The road to Hell is often paved with good intentions as this article amply illustrates. It concerns the modern phenomena of ‘virtue signalling’, ‘voluntourism’, and the real harm both cause.
The Fatal Conceit of Youthful Idealism
J.K. Rowling came down hard on Twitter two days ago, destroying the bonafides of orphanage volunteering programs (from here on out to be known as the “orphan industrial complex”), whereby wealthy college students volunteer to “help” at orphanages in the developing world. Rowling rightly calls such interventions “voluntourism”, created not to actually help impoverished children but to provide feel-good experiences for idealistic elites. The problem is not just the poverty-voyeurism involved, but that such experiences harm the very children they were meant to help.
Such study abroad programs incentivize the breakups of families because orphanages become profit-centers and the students themselves harm the children they believe they are helping by exposing them to an unstable round robin of anonymous caregivers who stay for a week, earn the children’s affections, and then leave. It’s a tragic situation all around, and the students taking advantage of these experiences never stay long enough to understand the collective damage they are causing in their quest for authentic experiences.
The quest for meaning-through-suffering can turn even more tragic for the students themselves, unfortunately. The case of Kayla Mueller, now making the rounds because her parents are doing a series of interviews blaming Médecins Sans Frontières (MSF) for not helping to negotiate her release after she was kidnapped by ISIS in 2014, is a particularly awful case in point.
Mueller died while in ISIS custody last year, possibly as a result of a Jordanian airstrike but possibly also murdered by ISIS who then blamed the Jordanians. While she was the main victim of the youthful desire to both help others and make one’s own life more meaningful through contact with poverty and suffering, she was not the only victim. The MSF staff who were kidnapped (again probably due to Mueller’s very presence in the area) with her suffered in captivity for weeks until their release and MSF has taken hit after hit in the press for failing to negotiate on her behalf.
Mueller’s instincts were no doubt no different from those of thousands of well meaning college age idealists around the globe: go to the developing world, seek meaningful connections with the people living there, explore and attempt to understand their pain, and help them to a better life in the process. These are all laudable goals, as far as they go. But voluntourists like Mueller and others suffer from a knowledge problem that is much more intractable than they would like to admit.
It’s not just governments who suffer from the fatal conceit of unintended consequences. Individuals, particularly those who aim to help others of different cultures and backgrounds, do serious damage to those they aim to help by not understanding the needs of the people themselves, the incentives their very presence on the ground creates, or the myriad other ways in which good intentions go bad.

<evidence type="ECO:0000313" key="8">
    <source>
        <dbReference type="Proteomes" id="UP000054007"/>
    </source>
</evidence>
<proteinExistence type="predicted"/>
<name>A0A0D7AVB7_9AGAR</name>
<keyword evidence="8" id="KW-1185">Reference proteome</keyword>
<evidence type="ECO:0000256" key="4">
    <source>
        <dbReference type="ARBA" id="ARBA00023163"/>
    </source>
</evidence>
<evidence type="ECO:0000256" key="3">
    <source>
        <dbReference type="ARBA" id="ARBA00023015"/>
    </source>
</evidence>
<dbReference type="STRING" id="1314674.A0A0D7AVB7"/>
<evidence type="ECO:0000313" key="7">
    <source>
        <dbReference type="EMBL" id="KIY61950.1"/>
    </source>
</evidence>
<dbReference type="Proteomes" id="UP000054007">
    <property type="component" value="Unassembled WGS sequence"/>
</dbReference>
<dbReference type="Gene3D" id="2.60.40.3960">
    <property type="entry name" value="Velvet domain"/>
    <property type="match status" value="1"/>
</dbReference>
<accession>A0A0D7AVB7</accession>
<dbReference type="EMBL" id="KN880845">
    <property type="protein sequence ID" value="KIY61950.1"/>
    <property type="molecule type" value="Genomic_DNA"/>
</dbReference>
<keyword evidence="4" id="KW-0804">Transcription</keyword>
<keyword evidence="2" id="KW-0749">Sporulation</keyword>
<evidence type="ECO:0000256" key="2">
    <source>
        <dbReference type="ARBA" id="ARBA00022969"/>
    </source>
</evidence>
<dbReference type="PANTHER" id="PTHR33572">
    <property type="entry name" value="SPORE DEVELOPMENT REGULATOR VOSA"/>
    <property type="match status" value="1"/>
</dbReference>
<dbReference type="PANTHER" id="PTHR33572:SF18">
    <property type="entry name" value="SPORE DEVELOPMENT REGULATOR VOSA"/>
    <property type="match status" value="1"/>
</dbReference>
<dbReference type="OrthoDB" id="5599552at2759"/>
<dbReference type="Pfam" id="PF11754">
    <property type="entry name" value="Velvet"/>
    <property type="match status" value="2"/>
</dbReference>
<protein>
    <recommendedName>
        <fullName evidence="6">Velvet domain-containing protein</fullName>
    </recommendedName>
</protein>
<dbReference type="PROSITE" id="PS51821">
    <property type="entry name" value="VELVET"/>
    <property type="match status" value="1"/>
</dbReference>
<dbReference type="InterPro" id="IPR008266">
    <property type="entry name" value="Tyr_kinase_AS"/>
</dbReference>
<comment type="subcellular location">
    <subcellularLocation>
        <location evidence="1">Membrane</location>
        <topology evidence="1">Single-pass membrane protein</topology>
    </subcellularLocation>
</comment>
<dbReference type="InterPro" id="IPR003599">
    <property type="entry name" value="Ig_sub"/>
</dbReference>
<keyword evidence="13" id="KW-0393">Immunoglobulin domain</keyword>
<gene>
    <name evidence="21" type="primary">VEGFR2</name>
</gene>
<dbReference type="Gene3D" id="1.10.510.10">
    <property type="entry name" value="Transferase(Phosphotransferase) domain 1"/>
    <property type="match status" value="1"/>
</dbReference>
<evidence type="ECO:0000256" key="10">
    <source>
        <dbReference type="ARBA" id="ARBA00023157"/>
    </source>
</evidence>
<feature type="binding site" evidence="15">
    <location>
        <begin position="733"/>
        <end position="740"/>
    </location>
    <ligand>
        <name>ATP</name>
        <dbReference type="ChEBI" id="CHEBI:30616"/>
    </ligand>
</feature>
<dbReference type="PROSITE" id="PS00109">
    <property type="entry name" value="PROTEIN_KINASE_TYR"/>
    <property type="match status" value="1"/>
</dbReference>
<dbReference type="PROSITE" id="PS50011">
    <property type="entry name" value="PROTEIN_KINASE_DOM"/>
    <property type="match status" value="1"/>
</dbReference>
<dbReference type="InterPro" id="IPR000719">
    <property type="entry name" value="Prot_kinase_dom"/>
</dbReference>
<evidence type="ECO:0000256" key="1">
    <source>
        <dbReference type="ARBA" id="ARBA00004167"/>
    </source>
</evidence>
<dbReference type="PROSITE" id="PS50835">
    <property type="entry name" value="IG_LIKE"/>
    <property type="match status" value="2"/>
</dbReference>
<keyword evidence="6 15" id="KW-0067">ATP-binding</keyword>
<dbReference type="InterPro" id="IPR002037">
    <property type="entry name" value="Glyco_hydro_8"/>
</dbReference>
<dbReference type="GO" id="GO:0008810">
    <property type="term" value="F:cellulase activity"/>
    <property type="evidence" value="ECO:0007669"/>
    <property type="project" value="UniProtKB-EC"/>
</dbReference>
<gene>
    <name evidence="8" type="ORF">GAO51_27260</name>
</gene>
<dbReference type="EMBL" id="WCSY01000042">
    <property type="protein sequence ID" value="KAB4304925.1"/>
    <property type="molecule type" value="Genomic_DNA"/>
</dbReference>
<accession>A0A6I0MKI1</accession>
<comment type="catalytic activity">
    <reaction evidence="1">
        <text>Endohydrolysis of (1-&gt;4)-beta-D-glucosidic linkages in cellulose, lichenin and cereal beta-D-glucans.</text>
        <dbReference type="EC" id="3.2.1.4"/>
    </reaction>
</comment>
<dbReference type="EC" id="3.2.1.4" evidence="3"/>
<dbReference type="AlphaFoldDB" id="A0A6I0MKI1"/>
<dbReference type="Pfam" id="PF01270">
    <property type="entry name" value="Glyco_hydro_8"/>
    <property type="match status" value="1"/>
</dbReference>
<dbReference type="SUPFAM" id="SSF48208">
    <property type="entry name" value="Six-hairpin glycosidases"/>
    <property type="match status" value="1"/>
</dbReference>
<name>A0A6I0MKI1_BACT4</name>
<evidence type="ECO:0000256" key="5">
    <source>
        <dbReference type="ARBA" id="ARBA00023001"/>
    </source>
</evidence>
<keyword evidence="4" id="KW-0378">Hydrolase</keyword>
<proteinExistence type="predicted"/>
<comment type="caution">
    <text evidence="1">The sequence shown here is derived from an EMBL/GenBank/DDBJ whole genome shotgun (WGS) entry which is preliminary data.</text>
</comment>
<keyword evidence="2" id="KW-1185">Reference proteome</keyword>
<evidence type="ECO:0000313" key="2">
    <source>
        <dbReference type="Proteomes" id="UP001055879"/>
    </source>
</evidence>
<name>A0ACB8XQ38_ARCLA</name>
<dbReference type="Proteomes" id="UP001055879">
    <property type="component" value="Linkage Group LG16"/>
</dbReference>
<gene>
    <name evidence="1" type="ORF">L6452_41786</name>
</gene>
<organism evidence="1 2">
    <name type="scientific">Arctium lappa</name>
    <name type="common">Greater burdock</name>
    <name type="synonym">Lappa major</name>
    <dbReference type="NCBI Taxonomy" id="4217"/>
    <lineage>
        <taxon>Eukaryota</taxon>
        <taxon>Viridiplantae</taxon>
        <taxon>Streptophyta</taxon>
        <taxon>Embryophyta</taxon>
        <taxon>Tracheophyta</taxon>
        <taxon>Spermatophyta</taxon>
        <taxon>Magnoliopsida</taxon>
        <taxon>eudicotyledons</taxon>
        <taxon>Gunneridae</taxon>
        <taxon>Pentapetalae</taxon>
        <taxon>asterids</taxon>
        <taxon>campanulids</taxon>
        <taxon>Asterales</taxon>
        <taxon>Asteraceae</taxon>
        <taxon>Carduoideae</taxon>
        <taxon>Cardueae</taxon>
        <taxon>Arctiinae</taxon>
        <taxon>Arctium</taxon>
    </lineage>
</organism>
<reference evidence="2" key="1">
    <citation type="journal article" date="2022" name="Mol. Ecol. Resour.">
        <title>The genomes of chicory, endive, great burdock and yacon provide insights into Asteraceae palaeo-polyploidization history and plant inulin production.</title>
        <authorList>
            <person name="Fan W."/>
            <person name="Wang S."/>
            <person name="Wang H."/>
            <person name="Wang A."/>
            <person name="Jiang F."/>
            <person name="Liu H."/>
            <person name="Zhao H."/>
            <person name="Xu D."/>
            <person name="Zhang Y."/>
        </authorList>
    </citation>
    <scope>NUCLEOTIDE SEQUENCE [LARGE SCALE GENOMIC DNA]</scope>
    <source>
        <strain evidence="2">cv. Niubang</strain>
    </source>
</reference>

The first responsibility of anyone who seeks to help others is to ensure, as far as possible, that one’s intervention does not leave those people worse off. The tragic results of Kayla Mueller’s idealism and those of the hundreds or thousands of students who go to “volunteer” in orphanages each year should serve as a warning, not against idealism itself, but against the fatal conceit that often accompanies it, that of thinking that good intentions themselves are all that matter.
These two examples also demonstrate a particularly Hayekian point, that while our brains are set up to think that direct aid is the most efficient and most laudable way to help other people, such aid may be much more harmful than more indirect forms of assistance, particularly when it comes to societies and cultures that are so very different from our own. It’s a knowledge problem, not a motive problem.
Direct assistance may make very good moral sense where one is a member of the community, is on the ground, and knows the culture of the people and what is needed, as in the case of the so-called Cajun navy during Louisiana’s flooding last month. Direct assistance where one does not understand the language, customs, or needs of the people may (and as many international development experts like William Easterly argue in fact does) do much more harm than good.
The real world is a complex, messy, and difficult place and helping those who need it the most requires not just good intentions, but careful planning, advice from those who came before, and, most importantly, strict attention to the wishes and needs of the people themselves, since they are the ones who understand, more than anyone, what they truly need.
These examples are indeed tragedies all around, but as Westerners we can’t just focus on the Western victims like Mueller. There are many other victims of Western voluntourism and while we may never know their names or faces, we should at least acknowledge their existence.